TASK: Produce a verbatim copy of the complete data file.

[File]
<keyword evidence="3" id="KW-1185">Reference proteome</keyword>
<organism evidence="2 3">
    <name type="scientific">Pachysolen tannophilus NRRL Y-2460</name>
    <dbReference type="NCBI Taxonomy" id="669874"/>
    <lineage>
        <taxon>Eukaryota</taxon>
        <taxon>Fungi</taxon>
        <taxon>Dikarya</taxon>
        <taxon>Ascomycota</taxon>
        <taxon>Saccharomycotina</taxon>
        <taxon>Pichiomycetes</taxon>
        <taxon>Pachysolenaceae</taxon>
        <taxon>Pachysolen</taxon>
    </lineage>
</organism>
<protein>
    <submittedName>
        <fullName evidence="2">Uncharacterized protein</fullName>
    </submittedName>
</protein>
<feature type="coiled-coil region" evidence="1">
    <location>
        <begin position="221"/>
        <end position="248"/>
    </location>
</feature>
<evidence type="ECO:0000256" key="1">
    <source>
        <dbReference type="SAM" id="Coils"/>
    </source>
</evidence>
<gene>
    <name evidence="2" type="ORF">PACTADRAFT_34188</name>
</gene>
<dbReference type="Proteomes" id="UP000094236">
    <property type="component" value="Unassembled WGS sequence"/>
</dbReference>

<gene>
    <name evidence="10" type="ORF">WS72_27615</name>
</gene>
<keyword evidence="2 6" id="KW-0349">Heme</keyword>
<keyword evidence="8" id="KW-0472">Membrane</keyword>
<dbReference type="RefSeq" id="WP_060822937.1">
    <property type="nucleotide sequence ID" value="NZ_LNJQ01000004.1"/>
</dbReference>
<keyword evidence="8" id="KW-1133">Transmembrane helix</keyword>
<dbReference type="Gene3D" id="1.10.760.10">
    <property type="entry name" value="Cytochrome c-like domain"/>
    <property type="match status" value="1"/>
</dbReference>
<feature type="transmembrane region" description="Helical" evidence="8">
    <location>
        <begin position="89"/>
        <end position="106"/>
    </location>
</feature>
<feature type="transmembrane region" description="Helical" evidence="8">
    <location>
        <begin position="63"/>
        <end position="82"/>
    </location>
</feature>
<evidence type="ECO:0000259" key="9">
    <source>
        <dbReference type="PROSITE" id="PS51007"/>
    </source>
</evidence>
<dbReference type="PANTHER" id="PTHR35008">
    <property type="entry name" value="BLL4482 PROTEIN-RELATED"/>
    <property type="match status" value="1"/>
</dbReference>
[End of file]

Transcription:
<keyword evidence="3" id="KW-1185">Reference proteome</keyword>
<organism evidence="2 3">
    <name type="scientific">Pachysolen tannophilus NRRL Y-2460</name>
    <dbReference type="NCBI Taxonomy" id="669874"/>
    <lineage>
        <taxon>Eukaryota</taxon>
        <taxon>Fungi</taxon>
        <taxon>Dikarya</taxon>
        <taxon>Ascomycota</taxon>
        <taxon>Saccharomycotina</taxon>
        <taxon>Pichiomycetes</taxon>
        <taxon>Pachysolenaceae</taxon>
        <taxon>Pachysolen</taxon>
    </lineage>
</organism>
<protein>
    <submittedName>
        <fullName evidence="2">Uncharacterized protein</fullName>
    </submittedName>
</protein>
<feature type="coiled-coil region" evidence="1">
    <location>
        <begin position="221"/>
        <end position="248"/>
    </location>
</feature>
<evidence type="ECO:0000256" key="1">
    <source>
        <dbReference type="SAM" id="Coils"/>
    </source>
</evidence>
<gene>
    <name evidence="2" type="ORF">PACTADRAFT_34188</name>
</gene>
<dbReference type="Proteomes" id="UP000094236">
    <property type="component" value="Unassembled WGS sequence"/>
</dbReference>

<gene>
    <name evidence="10" type="ORF">WS72_27615</name>
</gene>
<keyword evidence="2 6" id="KW-0349">Heme</keyword>
<keyword evidence="8" id="KW-0472">Membrane</keyword>
<dbReference type="RefSeq" id="WP_060822937.1">
    <property type="nucleotide sequence ID" value="NZ_LNJQ01000004.1"/>
</dbReference>
<keyword evidence="8" id="KW-1133">Transmembrane helix</keyword>
<dbReference type="Gene3D" id="1.10.760.10">
    <property type="entry name" value="Cytochrome c-like domain"/>
    <property type="match status" value="1"/>
</dbReference>
<feature type="transmembrane region" description="Helical" evidence="8">
    <location>
        <begin position="89"/>
        <end position="106"/>
    </location>
</feature>
<feature type="transmembrane region" description="Helical" evidence="8">
    <location>
        <begin position="63"/>
        <end position="82"/>
    </location>
</feature>
<evidence type="ECO:0000259" key="9">
    <source>
        <dbReference type="PROSITE" id="PS51007"/>
    </source>
</evidence>
<dbReference type="PANTHER" id="PTHR35008">
    <property type="entry name" value="BLL4482 PROTEIN-RELATED"/>
    <property type="match status" value="1"/>
</dbReference>